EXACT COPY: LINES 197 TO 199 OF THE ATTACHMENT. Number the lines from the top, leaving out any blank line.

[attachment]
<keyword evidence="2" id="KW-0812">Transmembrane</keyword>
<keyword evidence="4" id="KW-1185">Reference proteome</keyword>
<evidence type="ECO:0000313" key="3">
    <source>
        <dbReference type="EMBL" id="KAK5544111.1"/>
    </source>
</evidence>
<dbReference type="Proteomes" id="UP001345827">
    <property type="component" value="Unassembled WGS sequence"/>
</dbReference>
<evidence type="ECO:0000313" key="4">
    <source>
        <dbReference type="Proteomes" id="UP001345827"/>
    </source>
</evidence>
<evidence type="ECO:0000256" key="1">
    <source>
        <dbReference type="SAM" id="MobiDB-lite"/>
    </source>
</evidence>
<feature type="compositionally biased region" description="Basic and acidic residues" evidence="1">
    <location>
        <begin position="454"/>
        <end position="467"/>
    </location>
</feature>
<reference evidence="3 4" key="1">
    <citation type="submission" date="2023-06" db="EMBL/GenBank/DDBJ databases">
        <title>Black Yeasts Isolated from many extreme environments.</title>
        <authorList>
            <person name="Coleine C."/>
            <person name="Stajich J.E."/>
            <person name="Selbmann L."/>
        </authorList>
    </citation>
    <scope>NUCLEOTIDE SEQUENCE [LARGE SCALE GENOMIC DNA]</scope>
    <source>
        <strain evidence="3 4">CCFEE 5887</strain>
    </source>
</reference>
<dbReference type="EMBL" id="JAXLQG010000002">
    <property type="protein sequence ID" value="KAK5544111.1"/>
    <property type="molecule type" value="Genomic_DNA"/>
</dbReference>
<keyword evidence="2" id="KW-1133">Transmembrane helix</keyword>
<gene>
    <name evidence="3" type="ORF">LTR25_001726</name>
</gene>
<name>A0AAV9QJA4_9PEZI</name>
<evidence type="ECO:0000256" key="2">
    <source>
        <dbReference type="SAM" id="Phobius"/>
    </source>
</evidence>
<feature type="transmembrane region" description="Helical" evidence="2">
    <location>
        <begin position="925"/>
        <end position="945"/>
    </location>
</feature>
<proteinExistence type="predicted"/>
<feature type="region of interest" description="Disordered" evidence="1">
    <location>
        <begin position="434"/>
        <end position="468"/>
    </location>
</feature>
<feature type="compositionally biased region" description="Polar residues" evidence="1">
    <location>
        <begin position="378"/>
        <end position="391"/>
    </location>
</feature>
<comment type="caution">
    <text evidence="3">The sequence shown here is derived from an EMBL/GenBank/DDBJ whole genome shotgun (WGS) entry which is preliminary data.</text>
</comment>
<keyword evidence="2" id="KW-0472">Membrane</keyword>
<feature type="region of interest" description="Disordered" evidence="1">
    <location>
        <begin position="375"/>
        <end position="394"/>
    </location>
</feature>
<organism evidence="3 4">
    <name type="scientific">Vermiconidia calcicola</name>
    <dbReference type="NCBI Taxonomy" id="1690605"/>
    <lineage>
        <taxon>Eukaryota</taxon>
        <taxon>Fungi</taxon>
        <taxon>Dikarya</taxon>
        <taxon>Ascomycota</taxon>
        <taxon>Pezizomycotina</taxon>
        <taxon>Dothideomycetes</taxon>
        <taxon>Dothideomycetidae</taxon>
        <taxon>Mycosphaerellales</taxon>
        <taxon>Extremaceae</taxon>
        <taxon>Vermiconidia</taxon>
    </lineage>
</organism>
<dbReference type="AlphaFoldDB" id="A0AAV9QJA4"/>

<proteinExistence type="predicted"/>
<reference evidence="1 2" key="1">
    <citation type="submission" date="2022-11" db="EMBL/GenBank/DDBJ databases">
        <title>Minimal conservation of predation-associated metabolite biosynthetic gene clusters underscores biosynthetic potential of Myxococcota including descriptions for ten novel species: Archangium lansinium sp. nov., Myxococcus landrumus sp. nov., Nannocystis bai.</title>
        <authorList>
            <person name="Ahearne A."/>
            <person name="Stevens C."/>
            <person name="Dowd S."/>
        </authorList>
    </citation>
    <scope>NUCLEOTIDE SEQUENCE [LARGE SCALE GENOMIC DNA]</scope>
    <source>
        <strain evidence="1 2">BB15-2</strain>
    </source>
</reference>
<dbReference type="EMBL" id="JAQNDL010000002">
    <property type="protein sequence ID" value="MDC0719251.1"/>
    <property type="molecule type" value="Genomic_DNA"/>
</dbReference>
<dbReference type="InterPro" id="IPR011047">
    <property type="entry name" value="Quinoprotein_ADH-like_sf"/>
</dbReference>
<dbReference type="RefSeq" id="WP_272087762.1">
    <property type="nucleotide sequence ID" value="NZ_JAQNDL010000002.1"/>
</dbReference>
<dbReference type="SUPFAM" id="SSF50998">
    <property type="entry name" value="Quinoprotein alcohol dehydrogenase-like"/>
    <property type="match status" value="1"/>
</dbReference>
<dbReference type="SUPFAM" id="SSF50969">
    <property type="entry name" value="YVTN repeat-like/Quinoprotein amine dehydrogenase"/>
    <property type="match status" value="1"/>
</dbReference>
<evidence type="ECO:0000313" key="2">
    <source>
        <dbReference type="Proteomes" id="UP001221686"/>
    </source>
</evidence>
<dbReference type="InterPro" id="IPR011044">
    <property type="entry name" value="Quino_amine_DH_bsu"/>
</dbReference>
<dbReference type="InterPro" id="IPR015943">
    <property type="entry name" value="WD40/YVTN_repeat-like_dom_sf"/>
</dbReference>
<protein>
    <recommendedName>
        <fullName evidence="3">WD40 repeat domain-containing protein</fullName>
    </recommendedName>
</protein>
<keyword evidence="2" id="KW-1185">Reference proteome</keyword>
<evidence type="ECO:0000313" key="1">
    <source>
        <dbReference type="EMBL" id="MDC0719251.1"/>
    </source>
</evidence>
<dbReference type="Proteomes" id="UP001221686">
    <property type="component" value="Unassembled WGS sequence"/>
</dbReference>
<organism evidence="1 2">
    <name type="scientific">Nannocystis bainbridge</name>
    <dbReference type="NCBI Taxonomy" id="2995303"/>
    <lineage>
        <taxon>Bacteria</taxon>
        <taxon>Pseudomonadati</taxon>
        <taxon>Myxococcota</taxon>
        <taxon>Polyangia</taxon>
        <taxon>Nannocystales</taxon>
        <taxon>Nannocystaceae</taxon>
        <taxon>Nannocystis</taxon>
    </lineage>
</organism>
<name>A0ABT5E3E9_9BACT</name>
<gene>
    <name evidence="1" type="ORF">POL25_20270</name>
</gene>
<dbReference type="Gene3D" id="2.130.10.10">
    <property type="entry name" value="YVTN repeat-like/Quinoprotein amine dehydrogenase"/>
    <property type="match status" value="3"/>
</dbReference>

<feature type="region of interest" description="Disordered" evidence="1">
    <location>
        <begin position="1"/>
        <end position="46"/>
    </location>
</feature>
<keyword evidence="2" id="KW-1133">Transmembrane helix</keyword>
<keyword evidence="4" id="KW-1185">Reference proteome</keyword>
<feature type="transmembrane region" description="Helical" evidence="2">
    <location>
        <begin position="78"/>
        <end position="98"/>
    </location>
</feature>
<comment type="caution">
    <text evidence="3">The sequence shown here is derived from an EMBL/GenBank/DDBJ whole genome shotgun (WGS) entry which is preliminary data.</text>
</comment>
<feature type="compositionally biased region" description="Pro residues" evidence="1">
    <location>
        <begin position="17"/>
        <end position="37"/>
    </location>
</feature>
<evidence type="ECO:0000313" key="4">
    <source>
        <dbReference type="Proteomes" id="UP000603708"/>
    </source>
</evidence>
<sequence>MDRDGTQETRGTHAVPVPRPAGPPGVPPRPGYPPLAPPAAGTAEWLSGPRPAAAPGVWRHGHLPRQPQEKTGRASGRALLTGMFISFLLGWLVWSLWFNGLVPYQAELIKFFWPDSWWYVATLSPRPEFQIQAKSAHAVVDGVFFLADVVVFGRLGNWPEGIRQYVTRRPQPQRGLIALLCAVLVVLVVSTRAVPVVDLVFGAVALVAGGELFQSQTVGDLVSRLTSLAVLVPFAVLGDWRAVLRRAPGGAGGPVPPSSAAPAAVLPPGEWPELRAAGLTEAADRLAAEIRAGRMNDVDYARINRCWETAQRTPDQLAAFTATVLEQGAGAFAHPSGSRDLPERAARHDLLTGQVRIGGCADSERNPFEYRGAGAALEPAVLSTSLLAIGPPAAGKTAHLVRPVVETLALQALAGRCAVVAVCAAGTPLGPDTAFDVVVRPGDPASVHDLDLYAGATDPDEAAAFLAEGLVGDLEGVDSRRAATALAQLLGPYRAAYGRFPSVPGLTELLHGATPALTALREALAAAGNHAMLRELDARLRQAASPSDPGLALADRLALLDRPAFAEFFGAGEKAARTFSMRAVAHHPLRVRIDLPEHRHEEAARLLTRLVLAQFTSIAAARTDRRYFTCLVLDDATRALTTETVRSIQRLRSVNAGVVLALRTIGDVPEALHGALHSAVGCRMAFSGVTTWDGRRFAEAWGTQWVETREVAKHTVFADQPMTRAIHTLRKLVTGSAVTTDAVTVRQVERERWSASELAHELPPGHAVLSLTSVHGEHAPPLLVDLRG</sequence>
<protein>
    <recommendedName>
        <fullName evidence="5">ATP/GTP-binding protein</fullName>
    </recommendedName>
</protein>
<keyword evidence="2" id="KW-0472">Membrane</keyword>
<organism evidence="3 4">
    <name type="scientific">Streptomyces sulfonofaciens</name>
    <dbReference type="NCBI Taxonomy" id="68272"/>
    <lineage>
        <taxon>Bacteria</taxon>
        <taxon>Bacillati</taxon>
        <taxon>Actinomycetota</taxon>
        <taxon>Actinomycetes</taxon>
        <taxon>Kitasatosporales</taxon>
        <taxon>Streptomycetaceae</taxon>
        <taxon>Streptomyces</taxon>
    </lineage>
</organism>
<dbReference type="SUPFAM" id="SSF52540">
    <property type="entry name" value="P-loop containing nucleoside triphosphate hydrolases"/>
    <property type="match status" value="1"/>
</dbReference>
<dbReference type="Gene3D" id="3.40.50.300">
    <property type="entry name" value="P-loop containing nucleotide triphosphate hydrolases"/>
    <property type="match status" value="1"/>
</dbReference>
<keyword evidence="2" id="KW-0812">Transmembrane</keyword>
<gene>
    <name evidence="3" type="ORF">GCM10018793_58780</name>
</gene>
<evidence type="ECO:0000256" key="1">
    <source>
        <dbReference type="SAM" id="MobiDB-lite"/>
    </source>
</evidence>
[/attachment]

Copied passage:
<feature type="compositionally biased region" description="Pro residues" evidence="1">
    <location>
        <begin position="17"/>